Hi guys, Firstly thank you all so much for your comments. I am really taking them in. OK I will try to shed some more light on what is happening. Mack is a 12 yo, whom from what I can gather has only been ridden about 4 times in the last 12 months. As I have mentioned before I believe the whole problem to be me, (as much as I hate to admit it.... hee hee ). I have decided NOT to use the Hackamore, at this stage. I am riding him with a snaffle, it fits nicely and I feel the problem is not with my tack. So, as you correctly pointed out Montana, I am being too enthusistic. Yes I believe when I turned him it was too sharp a turn and also the 'buck' was more like a 'crowhop'. The head just went down, the bum came up and over I went. My fault, not ready, not expecting. So my plan now is to put the Clinton Anderson book away, saddle up Mack and give us a chance to get to know each other. No fancy tricks, nothing special. I'm sure his muscles are stiff due to lack of ride and it was quite rude of me to push him hard. I will do exactly as you have suggested, slow easy trots, building up so he transitions into a canter (lope). Then, not expect him to turn on a 'dime'. He is probably not at riding fitness and this 'gentle' work will bring him on. Once I am happy with this, then I will look into increasing the workload. As far as everything else with Mack is going..... it's great. his attitude on the ground can't be questioned He is slowly becoming my teacher. So, I am really looking forward to riding him this W/E. I will let you know how I go.
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Posted on Jan 29, 2007 at 09:51 AM Total posts: 69
Longrein, I missed your comment that it's in turns that this happens. Is he picking up the correct lead going into the turn? I'm assuming that you're already in good balance yourself. You might check out his balance to begin with by loping very large circles and progressively tighten them, drop to a trot or have him skip over a log at the lead change into the opposite direction in your figure 8. It takes a lot of sluething to get to the bottom of these things.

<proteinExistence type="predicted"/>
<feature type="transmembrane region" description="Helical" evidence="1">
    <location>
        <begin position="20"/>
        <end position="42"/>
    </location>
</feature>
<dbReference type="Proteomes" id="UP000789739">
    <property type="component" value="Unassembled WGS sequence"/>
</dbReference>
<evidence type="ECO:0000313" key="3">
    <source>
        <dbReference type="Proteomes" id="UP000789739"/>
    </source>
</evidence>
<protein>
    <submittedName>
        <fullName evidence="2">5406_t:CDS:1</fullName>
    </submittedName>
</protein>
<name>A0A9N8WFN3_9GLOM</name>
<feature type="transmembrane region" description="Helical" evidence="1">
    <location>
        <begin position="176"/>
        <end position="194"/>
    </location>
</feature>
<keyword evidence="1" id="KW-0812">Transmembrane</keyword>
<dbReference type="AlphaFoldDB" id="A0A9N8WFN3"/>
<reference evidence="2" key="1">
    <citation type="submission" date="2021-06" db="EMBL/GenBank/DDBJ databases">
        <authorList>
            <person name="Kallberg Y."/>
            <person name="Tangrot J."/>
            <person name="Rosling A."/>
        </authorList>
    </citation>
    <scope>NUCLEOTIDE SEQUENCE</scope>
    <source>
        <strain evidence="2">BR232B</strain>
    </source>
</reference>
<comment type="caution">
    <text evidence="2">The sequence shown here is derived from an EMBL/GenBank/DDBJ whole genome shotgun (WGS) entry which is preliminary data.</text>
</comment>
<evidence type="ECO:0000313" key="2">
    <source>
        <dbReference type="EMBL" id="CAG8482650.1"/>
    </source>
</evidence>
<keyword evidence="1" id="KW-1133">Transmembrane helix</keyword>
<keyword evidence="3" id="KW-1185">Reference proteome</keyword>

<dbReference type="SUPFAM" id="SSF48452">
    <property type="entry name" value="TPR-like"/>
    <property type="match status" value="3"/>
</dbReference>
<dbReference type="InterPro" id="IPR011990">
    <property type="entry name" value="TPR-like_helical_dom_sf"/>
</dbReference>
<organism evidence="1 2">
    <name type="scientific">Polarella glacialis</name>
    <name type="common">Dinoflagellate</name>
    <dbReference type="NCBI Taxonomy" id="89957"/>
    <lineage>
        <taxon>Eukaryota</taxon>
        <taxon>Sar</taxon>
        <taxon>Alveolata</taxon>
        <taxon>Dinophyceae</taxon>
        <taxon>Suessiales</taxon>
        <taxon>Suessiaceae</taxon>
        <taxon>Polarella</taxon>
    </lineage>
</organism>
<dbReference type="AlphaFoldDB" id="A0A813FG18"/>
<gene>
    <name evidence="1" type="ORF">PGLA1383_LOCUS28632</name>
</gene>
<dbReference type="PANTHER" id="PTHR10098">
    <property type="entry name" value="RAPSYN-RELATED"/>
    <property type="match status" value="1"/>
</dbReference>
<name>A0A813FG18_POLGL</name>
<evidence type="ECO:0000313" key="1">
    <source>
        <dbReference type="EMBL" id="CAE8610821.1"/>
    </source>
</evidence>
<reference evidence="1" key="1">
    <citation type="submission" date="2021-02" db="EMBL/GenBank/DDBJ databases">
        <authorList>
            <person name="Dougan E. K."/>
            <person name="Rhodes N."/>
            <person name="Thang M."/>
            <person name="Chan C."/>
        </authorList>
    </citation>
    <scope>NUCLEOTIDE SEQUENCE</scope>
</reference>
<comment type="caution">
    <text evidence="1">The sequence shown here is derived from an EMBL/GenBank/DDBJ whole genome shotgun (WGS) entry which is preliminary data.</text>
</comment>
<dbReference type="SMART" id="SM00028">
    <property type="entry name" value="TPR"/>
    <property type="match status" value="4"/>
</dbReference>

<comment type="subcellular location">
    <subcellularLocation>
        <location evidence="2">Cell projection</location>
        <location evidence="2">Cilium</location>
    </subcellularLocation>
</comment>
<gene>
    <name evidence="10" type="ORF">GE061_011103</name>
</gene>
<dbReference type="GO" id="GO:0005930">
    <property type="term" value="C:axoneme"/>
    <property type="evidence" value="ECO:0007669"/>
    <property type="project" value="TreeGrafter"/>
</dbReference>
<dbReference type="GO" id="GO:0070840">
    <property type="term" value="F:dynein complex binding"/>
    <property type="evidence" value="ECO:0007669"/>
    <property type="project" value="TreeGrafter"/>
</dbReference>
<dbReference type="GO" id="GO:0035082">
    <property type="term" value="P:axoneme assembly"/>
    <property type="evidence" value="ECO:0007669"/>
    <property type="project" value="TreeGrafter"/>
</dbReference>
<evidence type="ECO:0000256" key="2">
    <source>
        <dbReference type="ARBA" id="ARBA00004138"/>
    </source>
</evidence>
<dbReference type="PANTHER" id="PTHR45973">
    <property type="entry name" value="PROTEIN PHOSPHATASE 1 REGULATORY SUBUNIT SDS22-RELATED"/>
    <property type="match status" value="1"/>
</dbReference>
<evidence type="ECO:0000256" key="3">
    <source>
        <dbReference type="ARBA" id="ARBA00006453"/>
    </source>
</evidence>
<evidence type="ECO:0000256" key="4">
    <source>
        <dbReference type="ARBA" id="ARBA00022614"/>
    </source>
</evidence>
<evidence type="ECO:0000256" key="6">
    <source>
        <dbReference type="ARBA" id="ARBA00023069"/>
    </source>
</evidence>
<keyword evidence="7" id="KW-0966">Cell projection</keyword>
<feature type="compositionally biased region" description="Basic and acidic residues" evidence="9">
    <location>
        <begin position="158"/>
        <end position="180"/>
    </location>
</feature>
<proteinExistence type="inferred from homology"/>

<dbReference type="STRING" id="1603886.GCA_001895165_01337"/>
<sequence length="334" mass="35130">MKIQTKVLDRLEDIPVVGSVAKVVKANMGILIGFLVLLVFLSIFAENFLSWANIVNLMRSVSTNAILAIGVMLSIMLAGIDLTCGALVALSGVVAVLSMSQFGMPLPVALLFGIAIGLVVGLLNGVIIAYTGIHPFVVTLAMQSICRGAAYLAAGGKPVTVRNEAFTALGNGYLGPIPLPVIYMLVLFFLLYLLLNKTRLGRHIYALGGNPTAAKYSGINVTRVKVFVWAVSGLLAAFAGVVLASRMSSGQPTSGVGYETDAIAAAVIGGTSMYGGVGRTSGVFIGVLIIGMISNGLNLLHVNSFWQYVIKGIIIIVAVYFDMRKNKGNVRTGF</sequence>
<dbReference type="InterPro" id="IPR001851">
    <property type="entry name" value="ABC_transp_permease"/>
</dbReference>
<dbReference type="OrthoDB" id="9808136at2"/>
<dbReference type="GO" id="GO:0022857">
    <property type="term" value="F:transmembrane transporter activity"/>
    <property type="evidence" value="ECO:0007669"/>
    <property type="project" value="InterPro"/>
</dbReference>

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Posted on Jan 29, 2007 at 07:27 AM Total posts: 69
This is the most common issue that I have been presented with by folks with younger horses. I forget, Longrein, how old is this fellow? Last spring I was asked to commit time with a perfect sweetheart who threw his head and crowhopped when asked to transition from a trot to a lope (canter). I watched the owner ride and noticed that she collected the reins a bit, nothing excessive, but when she felt the horse hunch up she really put on the brakes while stepping on the accelerator at the same time. Before I mounted "Flossy" I checked the tack and found that one cheek of the snaffel was frozen up causing the joint in the bit to press into his tongue with only the slightest lifting. Of course when he reacted against this she really let the dogs out and he crow hopped. (btw,I've found that you have to define bucking. 99% of what many folks call bucking is just a crow hop which is an expression of frustration, or uncertainty. Few people have ever experienced a real tornado. :) I put my own rig on this guy and - problem solved. The lady has never had a problem since with her new snaffel on her headstall. Not suggesting that this is your problem, but these tack issues with a new horse are a first place to look. She could have saved 500 miles of my traveling expense!!! But more often I've found that these younger horses just get lost in transitions. You've read my comments on these blogs stressing "going slow" many times. I really believe in this. I usually work on the transition by gradually increasing the energy at the trot until the horse "finds the need" to break into the lope, and then back off, letting him settle back to the trot after only a lope or two. Then repeat. The important thing I'm looking for is "setting up the possibility" of the transition and then LETTING HIM FIND IT. Never pushing him through it. This is such a great topic for conversation. I'm looking forward to everyone sharing their experiences and a good discussion.